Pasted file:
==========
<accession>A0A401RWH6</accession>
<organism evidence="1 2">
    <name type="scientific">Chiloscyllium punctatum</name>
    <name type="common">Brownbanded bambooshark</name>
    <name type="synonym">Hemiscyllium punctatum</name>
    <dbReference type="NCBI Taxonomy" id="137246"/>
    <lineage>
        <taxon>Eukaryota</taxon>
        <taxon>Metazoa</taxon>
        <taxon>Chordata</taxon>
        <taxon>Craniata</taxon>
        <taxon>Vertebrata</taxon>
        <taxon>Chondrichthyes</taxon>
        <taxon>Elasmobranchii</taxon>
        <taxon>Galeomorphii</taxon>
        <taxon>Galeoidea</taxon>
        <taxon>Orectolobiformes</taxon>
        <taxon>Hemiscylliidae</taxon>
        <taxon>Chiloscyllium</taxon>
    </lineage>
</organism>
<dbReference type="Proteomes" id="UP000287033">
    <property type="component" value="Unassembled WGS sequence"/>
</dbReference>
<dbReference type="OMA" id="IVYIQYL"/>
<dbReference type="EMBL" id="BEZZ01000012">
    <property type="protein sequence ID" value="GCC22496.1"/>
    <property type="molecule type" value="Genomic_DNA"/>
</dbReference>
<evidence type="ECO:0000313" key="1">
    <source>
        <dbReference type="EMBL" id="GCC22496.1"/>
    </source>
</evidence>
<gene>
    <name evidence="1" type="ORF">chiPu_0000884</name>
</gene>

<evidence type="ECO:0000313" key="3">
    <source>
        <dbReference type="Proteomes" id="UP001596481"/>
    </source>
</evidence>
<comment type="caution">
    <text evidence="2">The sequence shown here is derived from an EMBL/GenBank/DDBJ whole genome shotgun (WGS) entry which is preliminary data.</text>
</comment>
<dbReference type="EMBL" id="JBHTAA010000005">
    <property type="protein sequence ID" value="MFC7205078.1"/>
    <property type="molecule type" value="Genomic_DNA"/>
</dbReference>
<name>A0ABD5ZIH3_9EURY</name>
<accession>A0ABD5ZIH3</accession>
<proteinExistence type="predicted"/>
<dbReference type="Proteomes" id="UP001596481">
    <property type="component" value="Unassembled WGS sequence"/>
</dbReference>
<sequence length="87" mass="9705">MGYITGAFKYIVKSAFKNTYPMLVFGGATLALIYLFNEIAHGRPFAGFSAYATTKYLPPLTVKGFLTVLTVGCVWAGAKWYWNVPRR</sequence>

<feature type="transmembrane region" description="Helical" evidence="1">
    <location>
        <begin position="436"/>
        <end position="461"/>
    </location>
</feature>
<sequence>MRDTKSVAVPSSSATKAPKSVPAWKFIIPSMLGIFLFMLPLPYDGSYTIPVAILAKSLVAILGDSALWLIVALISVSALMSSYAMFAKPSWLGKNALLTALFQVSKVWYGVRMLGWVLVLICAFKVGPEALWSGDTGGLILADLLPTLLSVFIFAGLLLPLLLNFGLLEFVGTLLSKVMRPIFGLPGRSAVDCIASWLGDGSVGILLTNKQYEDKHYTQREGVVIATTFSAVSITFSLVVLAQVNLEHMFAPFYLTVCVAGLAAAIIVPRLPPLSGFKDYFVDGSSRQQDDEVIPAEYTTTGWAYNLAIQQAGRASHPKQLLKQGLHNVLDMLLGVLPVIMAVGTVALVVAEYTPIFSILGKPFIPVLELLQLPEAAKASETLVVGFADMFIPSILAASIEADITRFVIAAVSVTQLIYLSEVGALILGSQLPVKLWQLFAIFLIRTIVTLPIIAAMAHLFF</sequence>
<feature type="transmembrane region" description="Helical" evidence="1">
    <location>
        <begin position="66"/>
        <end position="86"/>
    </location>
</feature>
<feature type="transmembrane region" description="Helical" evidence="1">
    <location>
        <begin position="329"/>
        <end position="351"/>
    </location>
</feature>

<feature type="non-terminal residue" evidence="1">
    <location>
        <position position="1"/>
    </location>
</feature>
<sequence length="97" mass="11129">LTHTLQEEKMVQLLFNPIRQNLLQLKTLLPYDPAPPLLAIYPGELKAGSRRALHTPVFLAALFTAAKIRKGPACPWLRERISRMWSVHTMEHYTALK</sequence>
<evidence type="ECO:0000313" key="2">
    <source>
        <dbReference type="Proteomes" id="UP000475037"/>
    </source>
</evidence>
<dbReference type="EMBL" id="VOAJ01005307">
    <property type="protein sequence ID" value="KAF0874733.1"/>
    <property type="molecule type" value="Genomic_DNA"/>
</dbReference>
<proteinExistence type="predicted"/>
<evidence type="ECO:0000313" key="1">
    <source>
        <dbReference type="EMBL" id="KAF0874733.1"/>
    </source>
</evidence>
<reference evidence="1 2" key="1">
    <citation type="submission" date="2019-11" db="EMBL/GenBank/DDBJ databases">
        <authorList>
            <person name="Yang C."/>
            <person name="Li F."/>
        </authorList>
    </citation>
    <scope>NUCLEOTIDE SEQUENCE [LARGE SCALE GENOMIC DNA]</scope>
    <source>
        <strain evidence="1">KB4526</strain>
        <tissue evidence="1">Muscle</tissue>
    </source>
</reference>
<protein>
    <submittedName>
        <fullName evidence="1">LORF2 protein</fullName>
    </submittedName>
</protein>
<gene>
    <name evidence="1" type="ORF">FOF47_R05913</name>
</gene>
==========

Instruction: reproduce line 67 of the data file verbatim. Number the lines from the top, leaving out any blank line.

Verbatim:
        <end position="86"/>